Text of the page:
Workers say they felt 'actively ignored' in an internal letter
Apple employees are opposing a new mandate requiring them to return to in-person work at least three times a week starting this September, saying they prefer a flexible arrangement that allows them to work remotely if they choose to do so.
In an internal letter obtained by The Verge, Apple employees are objecting the new policy announced by chief executive officer Tim Cook last week because they say it is “not sufficient in addressing many of [their] needs.”
“Over the last year, we often felt not just unheard, but at times actively ignored,” they wrote. “Messages like, ‘we know many of you are eager to reconnect in person with your colleagues back in the office,’ with no messaging acknowledging that there are directly contradictory feelings amongst us feels dismissive and invalidating.”
The letter is in response to Cook’s company-wide memo directing employees to report to the office on Mondays, Tuesdays, and Thursdays, beginning this fall. Workers will still have the option to work remotely on Wednesdays and Fridays, but some will be required to return for up to five days week.
Employees can also work remotely for up to two weeks every year, which managers need to approve beforehand.
“For all that we’ve been able to achieve while many of us have been separated, the truth is that there has been something essential missing from this past year: each other,” Cook wrote in the memo released Wednesday. “Video conference calling has narrowed the distance between us, to be sure, but there are things it simply cannot replicate.”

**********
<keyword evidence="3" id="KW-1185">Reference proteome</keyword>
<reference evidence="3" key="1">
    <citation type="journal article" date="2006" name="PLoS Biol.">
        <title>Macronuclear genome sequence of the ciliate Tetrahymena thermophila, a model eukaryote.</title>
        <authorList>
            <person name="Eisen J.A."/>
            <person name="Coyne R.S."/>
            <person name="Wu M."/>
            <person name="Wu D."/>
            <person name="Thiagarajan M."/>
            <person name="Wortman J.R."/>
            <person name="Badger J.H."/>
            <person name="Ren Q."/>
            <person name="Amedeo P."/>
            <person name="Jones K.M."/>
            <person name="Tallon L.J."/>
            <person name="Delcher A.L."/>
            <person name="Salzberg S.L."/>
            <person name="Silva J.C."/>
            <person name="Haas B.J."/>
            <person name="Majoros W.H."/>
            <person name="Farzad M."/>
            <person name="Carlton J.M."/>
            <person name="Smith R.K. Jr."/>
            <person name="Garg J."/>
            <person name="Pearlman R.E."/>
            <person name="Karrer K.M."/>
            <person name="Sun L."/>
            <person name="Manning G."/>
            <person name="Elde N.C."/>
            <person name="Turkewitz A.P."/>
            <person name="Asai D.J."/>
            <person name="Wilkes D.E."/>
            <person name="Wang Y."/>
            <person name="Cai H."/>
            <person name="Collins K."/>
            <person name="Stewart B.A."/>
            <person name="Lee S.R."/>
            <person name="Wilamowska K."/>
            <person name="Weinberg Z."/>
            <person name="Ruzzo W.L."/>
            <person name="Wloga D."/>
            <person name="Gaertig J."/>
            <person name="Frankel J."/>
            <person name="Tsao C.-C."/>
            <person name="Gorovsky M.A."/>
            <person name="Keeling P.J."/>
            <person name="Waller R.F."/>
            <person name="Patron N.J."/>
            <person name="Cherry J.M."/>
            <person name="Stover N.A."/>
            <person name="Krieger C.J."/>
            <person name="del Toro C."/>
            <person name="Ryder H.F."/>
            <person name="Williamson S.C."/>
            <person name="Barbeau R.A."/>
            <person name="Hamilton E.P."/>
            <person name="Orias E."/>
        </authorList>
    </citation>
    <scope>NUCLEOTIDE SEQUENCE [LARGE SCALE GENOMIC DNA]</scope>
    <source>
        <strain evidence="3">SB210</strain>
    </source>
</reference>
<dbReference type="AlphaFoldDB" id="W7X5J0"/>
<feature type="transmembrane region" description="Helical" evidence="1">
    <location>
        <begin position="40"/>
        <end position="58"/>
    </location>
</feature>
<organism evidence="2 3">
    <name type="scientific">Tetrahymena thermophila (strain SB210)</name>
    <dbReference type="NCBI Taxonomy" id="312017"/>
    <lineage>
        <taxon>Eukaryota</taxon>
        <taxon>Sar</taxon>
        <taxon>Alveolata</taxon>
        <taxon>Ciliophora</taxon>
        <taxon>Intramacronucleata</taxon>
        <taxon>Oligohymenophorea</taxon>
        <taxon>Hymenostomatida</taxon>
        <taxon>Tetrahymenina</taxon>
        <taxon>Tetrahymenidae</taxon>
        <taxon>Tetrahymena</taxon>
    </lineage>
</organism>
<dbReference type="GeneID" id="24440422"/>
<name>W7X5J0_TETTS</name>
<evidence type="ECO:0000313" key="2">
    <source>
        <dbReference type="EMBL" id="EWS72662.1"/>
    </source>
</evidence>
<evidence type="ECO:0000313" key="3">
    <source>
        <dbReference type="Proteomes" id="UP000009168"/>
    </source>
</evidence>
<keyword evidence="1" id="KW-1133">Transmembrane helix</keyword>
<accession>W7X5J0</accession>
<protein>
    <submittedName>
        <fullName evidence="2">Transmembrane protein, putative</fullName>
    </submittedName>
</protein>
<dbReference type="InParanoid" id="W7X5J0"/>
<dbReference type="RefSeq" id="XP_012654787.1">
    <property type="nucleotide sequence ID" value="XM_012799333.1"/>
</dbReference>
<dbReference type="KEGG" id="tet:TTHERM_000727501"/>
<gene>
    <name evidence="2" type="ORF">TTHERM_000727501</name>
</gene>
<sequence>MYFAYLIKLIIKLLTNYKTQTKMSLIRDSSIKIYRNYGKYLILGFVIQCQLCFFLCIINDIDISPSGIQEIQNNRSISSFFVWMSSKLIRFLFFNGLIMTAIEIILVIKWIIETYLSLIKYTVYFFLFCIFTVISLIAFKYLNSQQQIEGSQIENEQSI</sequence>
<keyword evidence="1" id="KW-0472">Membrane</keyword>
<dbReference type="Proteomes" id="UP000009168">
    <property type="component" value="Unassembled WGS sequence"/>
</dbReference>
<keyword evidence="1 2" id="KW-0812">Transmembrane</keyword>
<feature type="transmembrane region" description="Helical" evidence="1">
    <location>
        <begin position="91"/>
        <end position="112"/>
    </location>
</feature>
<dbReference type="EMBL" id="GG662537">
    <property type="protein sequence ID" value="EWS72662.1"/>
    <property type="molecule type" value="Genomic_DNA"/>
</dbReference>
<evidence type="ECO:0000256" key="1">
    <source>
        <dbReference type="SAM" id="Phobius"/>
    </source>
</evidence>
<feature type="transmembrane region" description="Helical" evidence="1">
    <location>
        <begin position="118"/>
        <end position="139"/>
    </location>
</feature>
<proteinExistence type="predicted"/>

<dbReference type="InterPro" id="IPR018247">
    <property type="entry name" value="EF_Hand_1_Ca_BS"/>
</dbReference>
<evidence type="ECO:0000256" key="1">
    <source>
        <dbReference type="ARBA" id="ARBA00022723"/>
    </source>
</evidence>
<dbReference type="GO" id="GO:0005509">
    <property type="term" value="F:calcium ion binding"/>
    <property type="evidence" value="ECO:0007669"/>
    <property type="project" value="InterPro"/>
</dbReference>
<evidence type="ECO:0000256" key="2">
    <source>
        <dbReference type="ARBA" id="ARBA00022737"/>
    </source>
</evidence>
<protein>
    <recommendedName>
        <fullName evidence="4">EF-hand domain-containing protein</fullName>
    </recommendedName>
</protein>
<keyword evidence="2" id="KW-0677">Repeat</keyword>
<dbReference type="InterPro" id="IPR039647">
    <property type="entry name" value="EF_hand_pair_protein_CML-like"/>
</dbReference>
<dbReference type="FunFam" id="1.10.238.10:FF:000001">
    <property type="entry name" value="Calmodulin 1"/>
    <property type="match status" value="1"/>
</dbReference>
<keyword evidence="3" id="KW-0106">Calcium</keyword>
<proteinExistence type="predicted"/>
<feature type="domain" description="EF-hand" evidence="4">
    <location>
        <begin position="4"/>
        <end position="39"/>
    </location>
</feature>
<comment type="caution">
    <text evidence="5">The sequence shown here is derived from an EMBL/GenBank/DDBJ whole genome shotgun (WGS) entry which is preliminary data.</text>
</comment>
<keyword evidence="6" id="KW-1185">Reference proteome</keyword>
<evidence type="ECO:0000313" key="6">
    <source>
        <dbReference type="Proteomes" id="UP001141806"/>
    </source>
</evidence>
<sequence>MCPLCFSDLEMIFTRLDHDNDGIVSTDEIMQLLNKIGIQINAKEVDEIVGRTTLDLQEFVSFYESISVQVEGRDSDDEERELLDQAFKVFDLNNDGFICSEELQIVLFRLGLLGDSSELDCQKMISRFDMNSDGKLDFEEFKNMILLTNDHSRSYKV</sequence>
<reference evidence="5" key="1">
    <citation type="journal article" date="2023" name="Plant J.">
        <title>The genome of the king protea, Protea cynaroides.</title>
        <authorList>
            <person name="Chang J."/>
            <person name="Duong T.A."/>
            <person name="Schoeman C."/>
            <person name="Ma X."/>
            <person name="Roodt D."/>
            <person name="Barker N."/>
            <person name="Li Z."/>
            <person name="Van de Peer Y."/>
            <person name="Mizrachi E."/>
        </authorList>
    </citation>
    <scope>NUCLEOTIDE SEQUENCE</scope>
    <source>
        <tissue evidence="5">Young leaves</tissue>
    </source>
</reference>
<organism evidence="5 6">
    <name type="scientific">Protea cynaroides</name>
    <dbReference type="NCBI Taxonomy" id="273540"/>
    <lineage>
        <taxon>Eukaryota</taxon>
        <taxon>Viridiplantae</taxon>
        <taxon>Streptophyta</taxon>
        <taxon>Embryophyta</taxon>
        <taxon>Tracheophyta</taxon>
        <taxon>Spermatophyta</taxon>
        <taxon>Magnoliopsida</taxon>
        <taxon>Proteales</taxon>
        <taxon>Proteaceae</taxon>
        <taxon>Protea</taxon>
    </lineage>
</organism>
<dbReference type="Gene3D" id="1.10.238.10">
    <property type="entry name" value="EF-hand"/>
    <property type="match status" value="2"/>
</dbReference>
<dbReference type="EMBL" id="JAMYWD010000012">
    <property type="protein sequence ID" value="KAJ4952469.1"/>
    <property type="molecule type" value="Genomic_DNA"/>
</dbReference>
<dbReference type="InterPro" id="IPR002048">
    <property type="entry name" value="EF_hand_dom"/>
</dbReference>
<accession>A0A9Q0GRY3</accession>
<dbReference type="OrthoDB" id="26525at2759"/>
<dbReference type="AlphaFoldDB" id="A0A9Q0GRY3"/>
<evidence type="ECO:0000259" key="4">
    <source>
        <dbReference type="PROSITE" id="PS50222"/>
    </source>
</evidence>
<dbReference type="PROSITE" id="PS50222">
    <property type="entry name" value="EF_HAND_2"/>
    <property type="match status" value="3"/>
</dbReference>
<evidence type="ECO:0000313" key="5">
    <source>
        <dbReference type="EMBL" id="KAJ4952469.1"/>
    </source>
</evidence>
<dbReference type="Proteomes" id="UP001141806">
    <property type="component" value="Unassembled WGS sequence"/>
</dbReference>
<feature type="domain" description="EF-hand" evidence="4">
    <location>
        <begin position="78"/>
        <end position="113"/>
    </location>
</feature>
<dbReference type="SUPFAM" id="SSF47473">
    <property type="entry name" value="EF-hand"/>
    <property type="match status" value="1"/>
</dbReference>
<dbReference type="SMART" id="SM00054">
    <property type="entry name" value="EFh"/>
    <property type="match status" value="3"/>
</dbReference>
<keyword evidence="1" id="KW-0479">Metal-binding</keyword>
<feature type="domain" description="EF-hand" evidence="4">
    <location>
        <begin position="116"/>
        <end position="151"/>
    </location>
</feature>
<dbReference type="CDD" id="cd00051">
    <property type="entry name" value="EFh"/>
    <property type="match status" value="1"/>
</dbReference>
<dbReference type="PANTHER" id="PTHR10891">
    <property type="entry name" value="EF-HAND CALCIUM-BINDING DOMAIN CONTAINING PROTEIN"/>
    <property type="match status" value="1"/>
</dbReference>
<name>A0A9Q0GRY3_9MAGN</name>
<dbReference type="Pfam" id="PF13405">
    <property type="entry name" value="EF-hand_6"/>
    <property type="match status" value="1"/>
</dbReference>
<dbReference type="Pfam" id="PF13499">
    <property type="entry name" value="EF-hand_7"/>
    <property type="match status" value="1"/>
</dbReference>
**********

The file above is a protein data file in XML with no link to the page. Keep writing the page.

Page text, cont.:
In their response letter, Apple employees listed the benefits of having a flexible work approach.
“We've come to look forward to working as we are now, without the daily need to return to the office,” the employees wrote. “It feels like there is a disconnect between how the executive team thinks about remote/location-flexible work and the lived experiences of many of Apple’s employees.”
The letter was written and edited by more than 80 employees in a Slack channel for “remote work advocates,” according to The Verge. The group has about 2,800 members.
While Apple’s shift to a flexible approach is seen a sudden change of course from previous company culture, which discouraged employees from working from home before the pandemic, the move is still more conservative compared to those of other tech giants. Facebook and Twitter, for example, have allowed employees to work from home permanently. About 20% of Google workers, meanwhile, will be allowed to work remotely even after the pandemic ends.